Minifigure40 II: To Make A Minifigure from Scratch, You Must first create the Universe

Mould prototypes_1976_1977_2To paraphrase the late Carl Sagan, To make a minifigure from scratch, you must first create the Universe. 

Let’s move a few steps down that path. Recently we took a look at some of the prototypes that were passed over on the path to minifigure development. Once you have a design, you need a way to put it together. Today, let’s take a look at the moulds that are in use.

Mold or Mould?

Over the last few years, I have been struggling with the word used to describe the thing that molten plastic is injected into, where it gains its special shape.  Is it a mould or a mold? And which is the spelling that has spores, and was the bane of my bathroom back in my bachelor days?

A quick call out to to the Wikipedia suggested that both spellings would apply to those fungi, depending on where in the world you are standing. (Molds in USA, moulds in the rest of the English speaking world).

But what about the verb meaning to shape/form or the noun referring to the thing used to do the same? It turns out that that is also spelt mold in the USA and mould everywhere else!  I am not about to revise every spelling of the world ‘mold’ over the last two and a half years.  going forward, however, I will endeavour to use the form of spelling that my computer attempts to direct me towards every time. This dialogue from the Australian Writer’s Centre might shed a little light on the subject.

This awesome brick built mo(u)ld was used while prototyping different minifigure prototypes.

So, now that we have that clarified:

Karl Georg Kristiansen, son of Ole Kirk Kristiansen, operating the first plastic injection moulding machine in 1949. The product being moulded in two halfs with an inlet between is the peace pistol. The peace pistol is marketed and sold between 1949 and 1954. (image: )

Injection moulding was introduced as a process in the workshops of Ole Kirk Kristiansen all the way back in 1947.  The first manufacturer to introduce such technology in Denmark. Over the next 15 years, the toy factory produced a combination of wooden and plastic toys – the patent for LEGO Brick, as we know it, was submitted in January 1958.  In 1960, a fire destroyed the carpentry workshops: they were not rebuilt, as the ‘plastic toy’ side of the business was taking off.  (ref: 50 years of the LEGO Brick, C Humberg, 2008).

With injection moulding of LEGO bricks today, Acrylonitrile Butadiene Styrene (ABS) polymer granules are heated to 232ºC, and injected into the moulds.  Once the plastic has cooled sufficiently, it is ejected and the process repeated. Over the years the design of moulds and subsequent contruction of elements have been adapted to allow greater efficiency in productions.  For example, over the years, the minifigure head mould has been updated several times.  Over the last forty years, these changes have seen the number of elements produced increase from eight heads per 9.8 seconds in 1978 to 128 elements per 14.7 seconds today.   This information fills a gap for me with regard to the repeated upgrades to minifigure moulds we have seen over the years – for details of these updates, you may wish to refer to my previous article on the structural changes in minifigure elements over the years.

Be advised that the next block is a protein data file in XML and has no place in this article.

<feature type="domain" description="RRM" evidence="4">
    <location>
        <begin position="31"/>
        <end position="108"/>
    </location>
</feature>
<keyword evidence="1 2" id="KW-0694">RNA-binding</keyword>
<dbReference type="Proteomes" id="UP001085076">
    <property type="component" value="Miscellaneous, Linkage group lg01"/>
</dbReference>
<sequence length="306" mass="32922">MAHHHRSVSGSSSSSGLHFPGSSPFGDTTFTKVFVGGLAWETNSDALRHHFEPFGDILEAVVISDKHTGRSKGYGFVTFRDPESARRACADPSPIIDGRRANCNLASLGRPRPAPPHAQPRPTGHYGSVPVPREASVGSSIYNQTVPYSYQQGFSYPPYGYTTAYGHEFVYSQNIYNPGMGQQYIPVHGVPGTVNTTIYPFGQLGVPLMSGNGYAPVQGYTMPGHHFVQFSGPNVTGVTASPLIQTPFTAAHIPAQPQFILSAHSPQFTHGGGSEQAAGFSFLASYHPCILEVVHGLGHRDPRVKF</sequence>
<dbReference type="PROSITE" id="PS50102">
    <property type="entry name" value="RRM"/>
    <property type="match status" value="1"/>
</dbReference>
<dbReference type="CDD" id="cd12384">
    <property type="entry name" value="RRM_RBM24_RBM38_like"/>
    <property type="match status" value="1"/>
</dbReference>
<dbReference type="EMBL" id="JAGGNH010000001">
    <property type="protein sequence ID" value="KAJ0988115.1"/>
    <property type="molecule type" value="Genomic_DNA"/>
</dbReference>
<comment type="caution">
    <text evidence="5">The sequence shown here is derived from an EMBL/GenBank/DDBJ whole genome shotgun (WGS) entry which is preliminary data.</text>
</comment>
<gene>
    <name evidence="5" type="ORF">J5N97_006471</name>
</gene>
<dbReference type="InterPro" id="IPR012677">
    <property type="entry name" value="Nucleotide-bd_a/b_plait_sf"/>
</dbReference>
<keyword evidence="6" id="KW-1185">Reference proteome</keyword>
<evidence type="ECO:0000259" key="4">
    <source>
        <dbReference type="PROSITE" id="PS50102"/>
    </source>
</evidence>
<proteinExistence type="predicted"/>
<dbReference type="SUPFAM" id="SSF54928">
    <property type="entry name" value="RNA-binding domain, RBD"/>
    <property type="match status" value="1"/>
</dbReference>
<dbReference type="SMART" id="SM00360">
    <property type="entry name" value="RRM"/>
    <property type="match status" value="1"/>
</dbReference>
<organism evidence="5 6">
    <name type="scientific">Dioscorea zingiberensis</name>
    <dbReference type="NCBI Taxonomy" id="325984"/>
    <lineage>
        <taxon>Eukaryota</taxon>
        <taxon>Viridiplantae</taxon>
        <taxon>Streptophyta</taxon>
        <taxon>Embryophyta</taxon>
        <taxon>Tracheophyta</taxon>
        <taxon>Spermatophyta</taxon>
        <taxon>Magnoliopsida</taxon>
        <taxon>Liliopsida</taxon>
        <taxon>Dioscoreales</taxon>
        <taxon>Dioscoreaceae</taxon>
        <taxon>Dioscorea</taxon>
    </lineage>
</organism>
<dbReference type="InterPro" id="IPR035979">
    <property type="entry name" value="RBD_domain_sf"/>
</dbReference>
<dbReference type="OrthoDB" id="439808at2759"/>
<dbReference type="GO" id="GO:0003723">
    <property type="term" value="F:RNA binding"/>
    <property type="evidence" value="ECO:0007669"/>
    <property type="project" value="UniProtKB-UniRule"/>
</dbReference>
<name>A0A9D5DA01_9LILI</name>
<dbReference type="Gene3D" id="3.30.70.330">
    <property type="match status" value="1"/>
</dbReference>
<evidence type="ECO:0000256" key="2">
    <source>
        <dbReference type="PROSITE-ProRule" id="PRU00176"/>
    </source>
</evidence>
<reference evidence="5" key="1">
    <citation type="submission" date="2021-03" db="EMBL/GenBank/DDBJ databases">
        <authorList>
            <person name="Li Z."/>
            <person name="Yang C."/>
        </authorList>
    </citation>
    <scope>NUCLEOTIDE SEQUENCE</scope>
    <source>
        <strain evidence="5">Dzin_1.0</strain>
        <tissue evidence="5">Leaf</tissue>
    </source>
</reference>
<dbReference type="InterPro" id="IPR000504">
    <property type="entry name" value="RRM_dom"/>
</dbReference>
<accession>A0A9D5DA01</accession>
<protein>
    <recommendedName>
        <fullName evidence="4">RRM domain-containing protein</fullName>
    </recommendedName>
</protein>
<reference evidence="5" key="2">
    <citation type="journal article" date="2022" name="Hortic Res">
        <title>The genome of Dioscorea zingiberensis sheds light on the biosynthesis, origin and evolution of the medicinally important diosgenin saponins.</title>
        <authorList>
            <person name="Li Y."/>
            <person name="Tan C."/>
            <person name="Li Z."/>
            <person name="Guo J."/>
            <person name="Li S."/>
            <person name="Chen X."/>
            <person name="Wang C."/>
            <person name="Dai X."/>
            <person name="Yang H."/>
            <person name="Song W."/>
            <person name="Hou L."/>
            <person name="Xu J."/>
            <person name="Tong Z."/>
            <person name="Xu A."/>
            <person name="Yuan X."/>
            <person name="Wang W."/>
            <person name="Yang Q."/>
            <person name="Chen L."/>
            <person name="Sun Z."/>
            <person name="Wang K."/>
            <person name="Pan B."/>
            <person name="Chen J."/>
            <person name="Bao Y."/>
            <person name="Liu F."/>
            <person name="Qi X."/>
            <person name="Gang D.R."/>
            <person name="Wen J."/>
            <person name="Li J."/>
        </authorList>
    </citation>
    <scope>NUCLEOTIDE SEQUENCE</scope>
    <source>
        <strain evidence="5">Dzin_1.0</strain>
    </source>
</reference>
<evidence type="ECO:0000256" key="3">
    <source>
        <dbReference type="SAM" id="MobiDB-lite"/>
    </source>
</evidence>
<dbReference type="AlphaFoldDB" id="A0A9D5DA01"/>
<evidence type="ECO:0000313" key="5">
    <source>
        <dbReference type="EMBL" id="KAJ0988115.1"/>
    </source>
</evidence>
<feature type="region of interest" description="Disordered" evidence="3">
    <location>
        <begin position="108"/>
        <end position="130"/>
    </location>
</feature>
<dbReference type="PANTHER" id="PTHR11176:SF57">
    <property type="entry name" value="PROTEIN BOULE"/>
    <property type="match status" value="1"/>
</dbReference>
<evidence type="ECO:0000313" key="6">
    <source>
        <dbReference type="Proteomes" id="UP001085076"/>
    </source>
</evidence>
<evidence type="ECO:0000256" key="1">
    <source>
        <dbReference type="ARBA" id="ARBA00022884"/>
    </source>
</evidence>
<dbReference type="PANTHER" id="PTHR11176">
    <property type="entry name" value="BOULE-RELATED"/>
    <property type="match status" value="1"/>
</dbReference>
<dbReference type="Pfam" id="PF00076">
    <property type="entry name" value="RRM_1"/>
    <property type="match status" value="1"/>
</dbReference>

In an interview appearing in HispaBrick Magazine #26, archivist Tine Froberg Mortensen spoke about the life of a mould: Typically a mould will undergo eight to ten million injections, and undergo cleaning/maintenence every 500 000 injections or so (depending on the complexity of the element, and the material used.)

In the past, discarded moulds were buried in the foundations of the Hoejmarksvej, Koewvermarken andKornmarken factories, all located in Billund. Although occasionally cast in concrete, the moulds discarded at Hoejmarksvej were buried in sand.  Some were recovered when that factory was demolished.

After the moulds were no longer being cast in concrete, they were melted down by a steel rolling mill until 2002.  Since then, all obsolete moulds from Billund, and around the world, are sent to the Kornmarken factory for destruction.

Further information about the factories involved in constructing LEGO Moulds as well as their service and destruction can be found on the Official LEGO History site.

What about the minifigure?

The typical minifigure involves the use of eight moulds: Head, torso, hips and hands, and also left and right moulds for the arms and legs. (Thanks to the LEGO Group for these great images)

Let us start at the top: here you can see a mould for eight minifigure heads, with the ejector pin pushing out a recently moulded element.MINIFIGURE40_04_head mould

This torso mould with internal ribbing was introduced in the late1990s, and continues to this day.

MINIFIGURE40_06_torso mould

The left and right arms each get their own mould (but I only have pictures of the left). MINIFIGURE40_12_arm mould

The hands also have their own mould.MINIFIGURE40_14_hand mould

The hips come next:

MINIFIGURE40_08_hip mould

And then the legs follow. Again, there have been some subtle variations in leg moulds over the years, and some of the newer moulds allow for injecting multiple colours into a legMINIFIGURE40_10_leg mould

From here, they all get put together: Join us soon when we visit the LEGO Factory in Kladno, to see how minifigures get put together. Tag your Fortieth Birthday images with #minifigure40 on social media, and follow the Rambling Brick for further articles, reviews and curiosities.

Until Next Time, Play Well.

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